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do your troop's adults eat the boy's food or do your own?

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  • do your troop's adults eat the boy's food or do your own?

    I'm a CS guy, getting involved with our CO's troop. Talking wit the SM the other day, and was surprised to hear that the adults will eat whatever the boys are cooking.
    I thought that the norm would be more like the adults set up camp near the boys for emergency response and guidance, and that the adults could even lead by example.... that it's possible to eat "this good" if you plan and work for it!

    So how does your troop work the food at camps?

  • #2
    Our Adults eat and camp on the other side of the campsite from the Scouts.

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    • #3
      In our troop, the adults are their own "patrol" along with the SPL and ASPL (if they want to eat with us). We do this to lead by example, and because we like to eat well. We're also less likely to interfere with the boys' eating plans this way--I wouldn't eat some of what they plan for menus.

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      • #4
        ASM's and I take turn cooking for the Adult leadership team and any parents that tag along.

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        • #5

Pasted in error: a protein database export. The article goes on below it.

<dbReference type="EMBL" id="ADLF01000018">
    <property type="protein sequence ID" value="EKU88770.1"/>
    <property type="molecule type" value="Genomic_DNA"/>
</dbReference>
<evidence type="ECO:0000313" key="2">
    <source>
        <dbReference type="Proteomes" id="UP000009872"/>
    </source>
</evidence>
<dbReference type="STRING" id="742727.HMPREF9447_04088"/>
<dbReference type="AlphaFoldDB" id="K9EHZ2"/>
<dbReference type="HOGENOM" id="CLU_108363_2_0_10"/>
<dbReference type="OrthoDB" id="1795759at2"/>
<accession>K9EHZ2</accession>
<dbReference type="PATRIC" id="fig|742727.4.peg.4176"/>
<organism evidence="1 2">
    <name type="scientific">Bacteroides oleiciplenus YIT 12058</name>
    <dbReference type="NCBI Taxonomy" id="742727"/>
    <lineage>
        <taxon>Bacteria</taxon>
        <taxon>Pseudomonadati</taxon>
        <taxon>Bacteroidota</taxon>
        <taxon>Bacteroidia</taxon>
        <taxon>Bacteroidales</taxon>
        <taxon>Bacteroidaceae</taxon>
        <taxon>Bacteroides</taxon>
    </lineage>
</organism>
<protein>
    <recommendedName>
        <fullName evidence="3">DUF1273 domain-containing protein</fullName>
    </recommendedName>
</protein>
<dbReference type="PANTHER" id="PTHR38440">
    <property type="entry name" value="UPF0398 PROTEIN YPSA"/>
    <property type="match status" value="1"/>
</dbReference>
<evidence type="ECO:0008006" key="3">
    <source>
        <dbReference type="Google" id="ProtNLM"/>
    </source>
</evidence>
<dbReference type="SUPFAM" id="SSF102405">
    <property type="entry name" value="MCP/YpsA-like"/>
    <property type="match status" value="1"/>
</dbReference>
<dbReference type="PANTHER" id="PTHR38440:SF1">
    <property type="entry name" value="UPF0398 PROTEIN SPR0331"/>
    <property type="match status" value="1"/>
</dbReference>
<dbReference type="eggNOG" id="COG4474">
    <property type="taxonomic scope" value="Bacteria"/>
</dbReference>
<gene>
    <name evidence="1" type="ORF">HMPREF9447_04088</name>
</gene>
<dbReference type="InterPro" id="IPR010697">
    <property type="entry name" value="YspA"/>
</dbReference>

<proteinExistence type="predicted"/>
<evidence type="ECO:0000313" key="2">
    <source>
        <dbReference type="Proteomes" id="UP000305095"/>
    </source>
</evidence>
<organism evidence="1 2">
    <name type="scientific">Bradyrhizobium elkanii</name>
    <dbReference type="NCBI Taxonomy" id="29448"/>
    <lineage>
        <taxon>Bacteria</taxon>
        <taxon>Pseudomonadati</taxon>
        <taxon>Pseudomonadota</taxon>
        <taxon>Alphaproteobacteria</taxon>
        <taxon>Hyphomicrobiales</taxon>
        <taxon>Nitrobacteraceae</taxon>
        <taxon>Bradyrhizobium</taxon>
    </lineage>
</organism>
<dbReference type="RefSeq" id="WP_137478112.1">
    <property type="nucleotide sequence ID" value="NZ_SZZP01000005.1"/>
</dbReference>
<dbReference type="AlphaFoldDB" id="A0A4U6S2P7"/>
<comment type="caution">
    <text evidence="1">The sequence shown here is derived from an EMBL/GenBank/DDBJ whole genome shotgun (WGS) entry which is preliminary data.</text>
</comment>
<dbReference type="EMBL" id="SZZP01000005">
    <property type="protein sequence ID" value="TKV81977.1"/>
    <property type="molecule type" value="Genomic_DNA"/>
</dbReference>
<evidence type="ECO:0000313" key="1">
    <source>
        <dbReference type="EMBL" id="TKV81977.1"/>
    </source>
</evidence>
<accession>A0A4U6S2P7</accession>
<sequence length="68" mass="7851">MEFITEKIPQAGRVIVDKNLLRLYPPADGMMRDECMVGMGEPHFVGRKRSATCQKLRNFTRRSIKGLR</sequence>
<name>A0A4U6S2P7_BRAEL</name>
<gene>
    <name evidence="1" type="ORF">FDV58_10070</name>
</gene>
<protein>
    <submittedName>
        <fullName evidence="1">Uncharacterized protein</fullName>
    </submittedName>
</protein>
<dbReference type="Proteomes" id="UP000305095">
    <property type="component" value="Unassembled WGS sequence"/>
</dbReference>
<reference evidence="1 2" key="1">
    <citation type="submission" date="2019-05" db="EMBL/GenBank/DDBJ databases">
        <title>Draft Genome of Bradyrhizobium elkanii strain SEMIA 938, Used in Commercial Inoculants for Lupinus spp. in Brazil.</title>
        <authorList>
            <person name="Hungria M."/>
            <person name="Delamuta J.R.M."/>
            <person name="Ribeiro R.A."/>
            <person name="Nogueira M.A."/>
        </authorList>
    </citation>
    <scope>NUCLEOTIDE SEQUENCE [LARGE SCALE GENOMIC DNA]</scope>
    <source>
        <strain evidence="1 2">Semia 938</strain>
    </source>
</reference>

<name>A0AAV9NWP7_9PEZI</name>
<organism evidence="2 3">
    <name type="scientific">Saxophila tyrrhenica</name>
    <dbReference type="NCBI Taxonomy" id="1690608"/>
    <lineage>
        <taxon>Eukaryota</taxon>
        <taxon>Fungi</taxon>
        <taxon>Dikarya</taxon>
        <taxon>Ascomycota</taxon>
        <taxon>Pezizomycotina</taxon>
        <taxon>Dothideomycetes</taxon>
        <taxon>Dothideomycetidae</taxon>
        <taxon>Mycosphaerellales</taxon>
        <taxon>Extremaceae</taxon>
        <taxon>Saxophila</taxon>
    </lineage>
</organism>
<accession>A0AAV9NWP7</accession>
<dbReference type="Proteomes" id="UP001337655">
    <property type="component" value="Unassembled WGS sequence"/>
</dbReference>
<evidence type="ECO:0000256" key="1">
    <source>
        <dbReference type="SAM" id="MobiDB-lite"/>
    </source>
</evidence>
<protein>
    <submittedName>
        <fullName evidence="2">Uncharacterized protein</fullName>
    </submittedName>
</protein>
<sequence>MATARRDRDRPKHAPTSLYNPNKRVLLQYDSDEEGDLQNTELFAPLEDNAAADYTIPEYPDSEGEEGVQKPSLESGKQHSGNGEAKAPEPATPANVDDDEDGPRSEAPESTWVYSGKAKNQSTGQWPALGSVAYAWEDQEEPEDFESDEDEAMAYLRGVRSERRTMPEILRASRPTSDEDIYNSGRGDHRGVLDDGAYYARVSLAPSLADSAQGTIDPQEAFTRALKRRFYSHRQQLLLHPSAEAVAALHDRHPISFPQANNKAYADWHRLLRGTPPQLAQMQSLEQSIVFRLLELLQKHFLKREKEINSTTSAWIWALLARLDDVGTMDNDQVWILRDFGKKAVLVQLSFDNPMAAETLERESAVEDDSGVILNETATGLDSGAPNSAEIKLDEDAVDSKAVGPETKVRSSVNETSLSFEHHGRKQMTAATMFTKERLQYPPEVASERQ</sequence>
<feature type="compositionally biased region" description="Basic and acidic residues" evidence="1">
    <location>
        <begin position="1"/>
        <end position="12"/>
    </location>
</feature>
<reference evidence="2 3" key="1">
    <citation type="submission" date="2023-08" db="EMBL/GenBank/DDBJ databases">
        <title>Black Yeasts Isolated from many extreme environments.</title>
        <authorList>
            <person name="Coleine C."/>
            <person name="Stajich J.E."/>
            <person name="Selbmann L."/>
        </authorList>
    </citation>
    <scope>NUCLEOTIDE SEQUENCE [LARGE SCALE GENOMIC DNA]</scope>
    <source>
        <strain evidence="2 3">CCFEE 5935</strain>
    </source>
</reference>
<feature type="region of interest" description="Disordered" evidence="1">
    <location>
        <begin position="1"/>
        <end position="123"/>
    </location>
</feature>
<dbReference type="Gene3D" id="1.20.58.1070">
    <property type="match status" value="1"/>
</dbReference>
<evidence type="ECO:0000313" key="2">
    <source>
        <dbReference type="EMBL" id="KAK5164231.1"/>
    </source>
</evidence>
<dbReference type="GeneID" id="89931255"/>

Most troops I've been involved in have the adults cooking and eating separately. 3 troops I've been in, (Brownsea 22 training troop, JLTC troop, and high adventure "troop" I went to Canada with) had adults and Leadership Corps/Staff as guests of the patrols.

          Personally I prefer adults on our own as we get better meals

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          • #6
            Adults as their own patrol. Help keep the helicopters grounded as well as they do dishes and cook!

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            • #7
              We are also separate, although we frequently have Patrol cooking competitions where Adults who can afford to spend a few days in the hospital serve as Judges.

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              • #8
                With the troop, it varies. At summer camp, adults take rotation as guests at each patrol. On backpacking trips we often have our separate mess kits. And, boys will split the meal with whoever wants to share the same thing. Sometimes that's an adult. Other times, when I really want to show how it's done, I organize the old-fart's patrol into a culinary masterpiece.

                With the crew, we're all a team and when my most talented youth are cooking, you ain't keeping me from eating with them.

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                • #9
                  Leaders are separate, boys are on their own for the most part. On backpack trips, the adults mostly take the 'lone wolf' approach, each on his/her own. The only time we eat food cooked by the boys is if we are invited by them.

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                  • #10